Enerkem produces sustainable aviation fuel from forest biomass
The production of sustainable aviation fuel from end-of-life materials has emerged as a potential solution for aviation industry's efforts to reduce its GHG emissions
Research & Development
Oil & Gas
MONTRÉAL— Enerkem, a producer of biofuels from waste materials, has converted carbon from forest biomass into sustainable aviation fuel using its proprietary thermochemical process. This process was completed at Enerkem’s Innovation Centre in Westbury, Quebec. It will be followed by the demonstration phase, which will lead to commercialization in the near future.
According to a company statement, this research is part of The Sky’s the Limit Challenge organized by Natural Resources Canada and for which Enerkem was selected as a finalist.
Enerkem stated in a press release that the aviation sector alone accounts for 3 per cent of total global GHG emissions and its carbon footprint appears difficult to reduce. With support from the Renewable Transportation Fuels Regulation, the production of sustainable aviation fuel from end-of-life materials has emerged as a potential solution for aviation industry’s efforts to reduce its GHG emissions and eliminate them completely by 2050.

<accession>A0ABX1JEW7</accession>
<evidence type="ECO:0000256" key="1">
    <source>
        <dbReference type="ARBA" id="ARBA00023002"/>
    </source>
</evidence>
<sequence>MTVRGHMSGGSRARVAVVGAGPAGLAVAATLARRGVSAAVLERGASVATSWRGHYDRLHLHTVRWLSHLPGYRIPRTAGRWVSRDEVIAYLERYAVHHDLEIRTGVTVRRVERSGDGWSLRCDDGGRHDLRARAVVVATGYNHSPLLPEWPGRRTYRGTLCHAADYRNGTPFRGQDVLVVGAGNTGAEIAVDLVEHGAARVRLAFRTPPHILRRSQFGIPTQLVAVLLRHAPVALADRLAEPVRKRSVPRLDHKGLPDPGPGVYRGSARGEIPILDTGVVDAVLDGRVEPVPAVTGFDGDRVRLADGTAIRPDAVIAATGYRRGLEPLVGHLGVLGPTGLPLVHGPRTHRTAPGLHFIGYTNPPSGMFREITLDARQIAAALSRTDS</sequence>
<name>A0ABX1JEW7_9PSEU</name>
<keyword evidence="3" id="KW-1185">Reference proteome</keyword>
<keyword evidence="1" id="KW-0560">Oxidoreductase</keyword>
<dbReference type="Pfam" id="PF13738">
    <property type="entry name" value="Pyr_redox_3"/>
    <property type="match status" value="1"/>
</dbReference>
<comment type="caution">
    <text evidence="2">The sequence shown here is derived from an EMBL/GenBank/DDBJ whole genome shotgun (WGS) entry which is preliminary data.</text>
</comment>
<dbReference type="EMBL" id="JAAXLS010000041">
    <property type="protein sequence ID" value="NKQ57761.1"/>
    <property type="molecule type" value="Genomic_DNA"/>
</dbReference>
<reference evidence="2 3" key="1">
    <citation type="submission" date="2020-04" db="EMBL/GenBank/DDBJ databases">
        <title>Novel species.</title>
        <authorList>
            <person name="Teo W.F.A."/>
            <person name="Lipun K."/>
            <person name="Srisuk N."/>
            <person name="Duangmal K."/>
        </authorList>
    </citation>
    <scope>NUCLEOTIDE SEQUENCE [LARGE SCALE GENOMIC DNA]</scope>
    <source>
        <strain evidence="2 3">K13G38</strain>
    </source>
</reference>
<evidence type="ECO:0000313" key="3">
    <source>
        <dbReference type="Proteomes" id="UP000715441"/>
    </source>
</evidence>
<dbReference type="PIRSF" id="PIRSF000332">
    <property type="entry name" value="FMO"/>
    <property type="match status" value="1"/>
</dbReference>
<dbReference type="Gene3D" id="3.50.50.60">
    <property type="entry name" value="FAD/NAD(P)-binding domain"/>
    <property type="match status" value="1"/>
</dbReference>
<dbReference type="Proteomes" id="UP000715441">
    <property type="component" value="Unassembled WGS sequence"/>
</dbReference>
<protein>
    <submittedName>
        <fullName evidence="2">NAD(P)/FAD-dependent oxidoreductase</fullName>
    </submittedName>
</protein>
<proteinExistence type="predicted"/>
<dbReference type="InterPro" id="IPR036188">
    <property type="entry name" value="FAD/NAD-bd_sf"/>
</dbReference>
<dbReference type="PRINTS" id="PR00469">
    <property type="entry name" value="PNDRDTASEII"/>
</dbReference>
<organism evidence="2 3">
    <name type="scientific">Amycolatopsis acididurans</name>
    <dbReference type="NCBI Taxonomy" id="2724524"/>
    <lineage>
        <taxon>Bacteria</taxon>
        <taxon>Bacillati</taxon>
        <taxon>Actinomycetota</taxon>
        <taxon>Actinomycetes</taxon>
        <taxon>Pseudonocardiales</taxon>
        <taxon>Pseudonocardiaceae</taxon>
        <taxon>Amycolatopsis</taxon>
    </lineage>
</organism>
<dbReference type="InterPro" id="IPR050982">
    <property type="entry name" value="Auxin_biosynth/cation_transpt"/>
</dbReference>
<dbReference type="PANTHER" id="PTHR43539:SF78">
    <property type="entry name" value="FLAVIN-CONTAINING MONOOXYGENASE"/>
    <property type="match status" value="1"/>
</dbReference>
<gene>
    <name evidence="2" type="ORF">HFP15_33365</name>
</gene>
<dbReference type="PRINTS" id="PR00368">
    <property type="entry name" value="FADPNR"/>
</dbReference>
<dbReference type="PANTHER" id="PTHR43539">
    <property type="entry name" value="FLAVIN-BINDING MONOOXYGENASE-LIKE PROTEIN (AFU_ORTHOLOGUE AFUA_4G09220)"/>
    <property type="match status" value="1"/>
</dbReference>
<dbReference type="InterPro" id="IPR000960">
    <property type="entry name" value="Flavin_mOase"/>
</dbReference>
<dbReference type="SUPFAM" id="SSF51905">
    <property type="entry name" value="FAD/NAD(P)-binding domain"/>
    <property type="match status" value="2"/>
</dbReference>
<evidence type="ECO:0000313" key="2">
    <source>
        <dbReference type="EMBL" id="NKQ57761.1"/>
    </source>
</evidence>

Currently, sustainable aviation fuel can be produced from a number of sources, including waste materials, corn grain and CO2. Enerkem is working with Shell on the use of waste materials for its Rotterdam project. As part of “The Sky’s the Limit Challenge,” Enerkem has chosen a fourth source: forest biomass.
“Our diligent and innovative approach in developing our forest biomass conversion technology has enabled us to produce a sustainable aviation fuel that will reduce the full life cycle carbon emissions of the aviation industry by over 90 per cent compared to conventional fuel. This breakthrough will allow travellers to take flights that emit significantly less GHGs,” says Michel Chornet, Enerkem’s Executive Vice President, Engineering, Innovation and Operations, in a company press release.
According to a company statement, Enerkem’s aviation fuel is currently in the certification process for Canadian, American and European authorities. The company also stated that it has the infrastructure in place to move to the commercialization stage (plant in Edmonton and innovation centre in Westbury) and will be able to proceed as soon as the market conditions are met.
Agroforestry captures atmospheric CO2 and, through photosynthesis, water and nutrients, converts the carbon in the CO2 into biomass molecules.